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      • Deb Weyrich-Cody says:

        The days of innocence are, unfortunately, gone…
        Or are they?
        I, for one, refuse to be forced into a semi-perpetual state of paranoia.
        I STILL believe that 95% of people are basically good at heart and therefore – statistically speaking – normal…
        The other 5%? Well, guess we’ll just have to keep working on it… (And let’s face it, s–t happens)

        Don’t feed the fire.
        The sun will rise tomorrow.
        Love trumps all…

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      • Bill says:

        Hey Deb. The ABA Journal is the Journal of the American Bar Association. I’m still getting it even though I retired from my law practice three years ago.

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      • Deb Weyrich-Cody says:

        Oops, bit of a Froidian Slip there, sorry… (Meant ABA; ) Thanks!

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    • Bill says:

      I don’t question the unfortunate necessity of arming the police, but it seems to me there should be very very few occasions when military-type weapons and tactics are necessary. We actually have a law in this country that prohibits using the military against citizen civilians, but when the local police have military weapons and use military tactics that law seems almost pointless. Some have argued that equipping local police departments (and federal agencies) with armored personnel carriers and commando gear has been a way to unload extra or unneeded military gear. These days Sheriff Andy Griffith who didn’t carry a gun or my wife’s grandfather who walked a beat with a nightstick have been replaced by “warrior cops.”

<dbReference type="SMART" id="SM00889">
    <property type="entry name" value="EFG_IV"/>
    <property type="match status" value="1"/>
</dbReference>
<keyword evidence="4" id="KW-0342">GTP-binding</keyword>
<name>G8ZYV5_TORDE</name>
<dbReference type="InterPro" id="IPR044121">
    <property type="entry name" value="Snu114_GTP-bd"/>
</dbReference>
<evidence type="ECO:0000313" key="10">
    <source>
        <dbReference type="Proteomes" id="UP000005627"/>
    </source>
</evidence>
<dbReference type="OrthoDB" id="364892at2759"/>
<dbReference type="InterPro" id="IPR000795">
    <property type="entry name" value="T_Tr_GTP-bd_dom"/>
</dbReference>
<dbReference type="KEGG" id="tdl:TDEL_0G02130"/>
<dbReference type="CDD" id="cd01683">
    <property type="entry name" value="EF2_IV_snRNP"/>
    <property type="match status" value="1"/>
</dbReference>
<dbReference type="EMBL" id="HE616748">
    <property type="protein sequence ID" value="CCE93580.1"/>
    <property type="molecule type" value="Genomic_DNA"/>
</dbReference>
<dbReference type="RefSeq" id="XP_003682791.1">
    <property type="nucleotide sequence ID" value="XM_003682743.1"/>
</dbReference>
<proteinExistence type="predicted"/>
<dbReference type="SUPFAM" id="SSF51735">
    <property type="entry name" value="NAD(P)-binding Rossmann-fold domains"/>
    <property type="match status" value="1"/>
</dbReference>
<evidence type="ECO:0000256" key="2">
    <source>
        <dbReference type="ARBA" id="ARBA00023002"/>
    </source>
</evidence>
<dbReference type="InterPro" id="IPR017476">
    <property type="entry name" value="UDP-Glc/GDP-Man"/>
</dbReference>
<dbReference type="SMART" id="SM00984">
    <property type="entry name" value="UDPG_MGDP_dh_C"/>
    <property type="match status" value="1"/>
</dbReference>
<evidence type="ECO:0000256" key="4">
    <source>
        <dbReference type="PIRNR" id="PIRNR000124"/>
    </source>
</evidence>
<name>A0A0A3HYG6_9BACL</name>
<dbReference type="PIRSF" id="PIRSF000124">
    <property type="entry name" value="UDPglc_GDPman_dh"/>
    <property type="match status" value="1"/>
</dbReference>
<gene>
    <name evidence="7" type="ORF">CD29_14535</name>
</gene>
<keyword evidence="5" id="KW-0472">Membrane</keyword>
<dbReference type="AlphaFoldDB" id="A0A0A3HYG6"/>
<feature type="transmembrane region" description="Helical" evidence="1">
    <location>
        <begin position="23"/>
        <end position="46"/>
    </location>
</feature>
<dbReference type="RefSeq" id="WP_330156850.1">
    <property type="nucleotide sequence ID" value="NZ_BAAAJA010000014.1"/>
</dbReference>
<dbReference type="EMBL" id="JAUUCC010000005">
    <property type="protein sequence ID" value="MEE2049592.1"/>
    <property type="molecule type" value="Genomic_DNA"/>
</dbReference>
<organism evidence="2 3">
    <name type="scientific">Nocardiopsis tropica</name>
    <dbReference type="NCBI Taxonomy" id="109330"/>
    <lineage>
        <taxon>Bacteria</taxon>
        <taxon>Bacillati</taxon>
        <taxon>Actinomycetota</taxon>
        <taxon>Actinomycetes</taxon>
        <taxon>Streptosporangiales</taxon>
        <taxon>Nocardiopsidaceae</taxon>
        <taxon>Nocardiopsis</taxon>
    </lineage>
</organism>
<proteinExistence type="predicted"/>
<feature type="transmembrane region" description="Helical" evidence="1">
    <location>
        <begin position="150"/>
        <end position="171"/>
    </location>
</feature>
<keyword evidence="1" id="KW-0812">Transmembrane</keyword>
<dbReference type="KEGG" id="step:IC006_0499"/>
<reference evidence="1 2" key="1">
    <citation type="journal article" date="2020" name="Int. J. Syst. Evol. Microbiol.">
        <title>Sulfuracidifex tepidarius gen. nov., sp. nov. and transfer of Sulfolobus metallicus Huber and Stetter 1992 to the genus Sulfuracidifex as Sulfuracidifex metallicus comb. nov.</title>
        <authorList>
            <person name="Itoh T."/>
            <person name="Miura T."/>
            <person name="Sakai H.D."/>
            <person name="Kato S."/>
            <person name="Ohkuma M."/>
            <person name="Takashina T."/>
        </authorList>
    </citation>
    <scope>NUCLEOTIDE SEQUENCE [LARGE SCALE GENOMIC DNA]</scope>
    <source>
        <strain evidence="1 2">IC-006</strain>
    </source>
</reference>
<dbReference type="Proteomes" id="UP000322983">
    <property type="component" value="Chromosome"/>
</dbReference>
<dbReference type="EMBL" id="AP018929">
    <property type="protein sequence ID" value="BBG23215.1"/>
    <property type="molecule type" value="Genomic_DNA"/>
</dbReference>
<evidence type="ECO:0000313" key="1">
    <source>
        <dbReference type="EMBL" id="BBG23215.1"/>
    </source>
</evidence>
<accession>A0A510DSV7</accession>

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  6. pattisj says:

    That is a hard statistic to believe. Glad they were able to identify the okra before they carted Mr. Perry off to jail!

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  7. avwalters says:

    It starts as incivility, and progresses from there. With the ready availability of military equipment, it’s not surprising that it has progressed all the way to fascism. What ever happened to the beat cop and the promise of community policing? I read the news and see that in cities all over the country our police have descended to an occupying force.

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    • Bill says:

      I just saw a headline today about some police department bringing an armored personnel carrier to collect a civil judgment from a 75 year old man.

      You’re right about it appearing to be an occupying force. Ridiculous.

      Liked by 1 person

  8. avwalters says:

    Oh, and two years ago, I grew okra for the first time. No cops, though.

    Like